پاپایاس و آموزش: تیم های پراکنده جغرافیایی و خوداثربخشی اینترنت
|کد مقاله||سال انتشار||مقاله انگلیسی||ترجمه فارسی||تعداد کلمات|
|26182||2002||10 صفحه PDF||سفارش دهید||محاسبه نشده|
Publisher : Elsevier - Science Direct (الزویر - ساینس دایرکت)
Journal : Public Relations Review, Volume 28, Issue 2, June 2002, Pages 175–184
PR students’ Internet self-efficacy (e-mail, BBS, real-time chat, and Web research) was measured before, immediately after, and 7 weeks after they worked in either geographically dispersed (Kansas and Hawaii) or local (Kansas only) teams to develop a PR issue statement. Internet efficacy increased over time regardless of condition.
“What role can Internet technologies play in achieving class objectives?”1 is clearly an important question that has been asked time and time again among PR educators.2 However, based on the demands of the PR profession and  and the recommendations of academic standard setters, and  this study asks, ‘How can we teach students to use the Internet efficiently as a tool of public relations?’
نتیجه گیری انگلیسی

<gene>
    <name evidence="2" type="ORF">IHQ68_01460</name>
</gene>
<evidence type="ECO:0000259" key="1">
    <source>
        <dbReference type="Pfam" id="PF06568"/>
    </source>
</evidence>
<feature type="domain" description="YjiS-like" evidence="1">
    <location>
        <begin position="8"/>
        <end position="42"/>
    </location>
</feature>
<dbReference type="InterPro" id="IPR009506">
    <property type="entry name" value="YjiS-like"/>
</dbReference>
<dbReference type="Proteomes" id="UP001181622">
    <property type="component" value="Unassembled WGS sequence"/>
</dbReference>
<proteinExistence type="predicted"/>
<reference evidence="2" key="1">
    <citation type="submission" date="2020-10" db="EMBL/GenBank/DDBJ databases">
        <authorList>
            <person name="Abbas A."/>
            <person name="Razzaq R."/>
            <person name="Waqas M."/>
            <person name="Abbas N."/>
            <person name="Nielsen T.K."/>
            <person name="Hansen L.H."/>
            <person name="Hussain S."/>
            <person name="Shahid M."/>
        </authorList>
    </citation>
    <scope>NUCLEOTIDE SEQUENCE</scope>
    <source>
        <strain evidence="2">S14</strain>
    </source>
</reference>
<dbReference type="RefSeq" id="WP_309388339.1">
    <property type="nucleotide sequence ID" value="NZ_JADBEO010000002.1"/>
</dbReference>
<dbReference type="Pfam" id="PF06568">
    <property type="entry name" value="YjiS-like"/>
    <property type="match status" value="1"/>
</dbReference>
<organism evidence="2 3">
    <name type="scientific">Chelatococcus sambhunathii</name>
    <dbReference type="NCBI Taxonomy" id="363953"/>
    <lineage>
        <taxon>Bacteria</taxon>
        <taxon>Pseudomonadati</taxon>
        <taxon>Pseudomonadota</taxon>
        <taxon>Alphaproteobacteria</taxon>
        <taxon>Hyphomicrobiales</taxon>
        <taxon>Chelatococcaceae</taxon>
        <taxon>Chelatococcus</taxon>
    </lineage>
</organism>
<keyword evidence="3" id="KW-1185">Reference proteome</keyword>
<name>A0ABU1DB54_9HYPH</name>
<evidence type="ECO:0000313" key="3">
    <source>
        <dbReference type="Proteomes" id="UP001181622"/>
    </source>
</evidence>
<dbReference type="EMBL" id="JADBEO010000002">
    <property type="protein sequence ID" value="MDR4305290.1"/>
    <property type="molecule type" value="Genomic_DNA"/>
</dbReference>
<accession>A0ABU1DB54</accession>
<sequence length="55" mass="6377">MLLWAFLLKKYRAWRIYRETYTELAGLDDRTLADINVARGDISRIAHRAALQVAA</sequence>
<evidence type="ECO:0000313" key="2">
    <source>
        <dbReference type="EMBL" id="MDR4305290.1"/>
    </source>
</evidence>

The Internet as a communication technology will continue to shape public relations in ways not yet imagined. This project is part of a larger program of teaching and research designed to innovate ways to prepare students for current and future change in the field. While experimentation allows us to explore new ideas in the classroom to learn what works, it also serves to qualify our enthusiasm for new technologies with grounded findings. This type of class project takes an inordinate amount of resources on the part of both students and professors. Yet results of our experiments,1 as well as the findings of many others, suggest that the benefits of integrating instructional technology often do not justify the costs, including the costs of time. and  As PR professors consider the costs and benefits of integrating new and emerging technologies into course syllabi and projects, the results of this study may serve as a valuable reference. Using Internet technology as part of the curriculum has worthwhile outcomes if professors are looking to increase students’ efficacy with the technologies, which may lead to other valuable outcomes such as positive attitudes and performance expectations when using such technologies in future on-the-job environments. But the extra resources required to coordinate two distant university classes did not seem worthwhile given the lack outcomes in terms of specific class objectives for these traditionally face-to-face course sections. Of course, in some cases such as distance education classes in which students necessarily work from disparate locations, these newer communication technologies may be essential. But as a supplement to the two traditional PR courses in this study, requiring students to work in geographically dispersed teams now seems pedagogically trivial. The experiment itself, however, was certainly worthwhile. As the envelope of technology pushes forward, it is important for PR professors to keep on top of new technology, and to continuously review how it may enhance or detract from the classroom experience. What we learned as faculty from this systematic study will benefit us as well as our future students.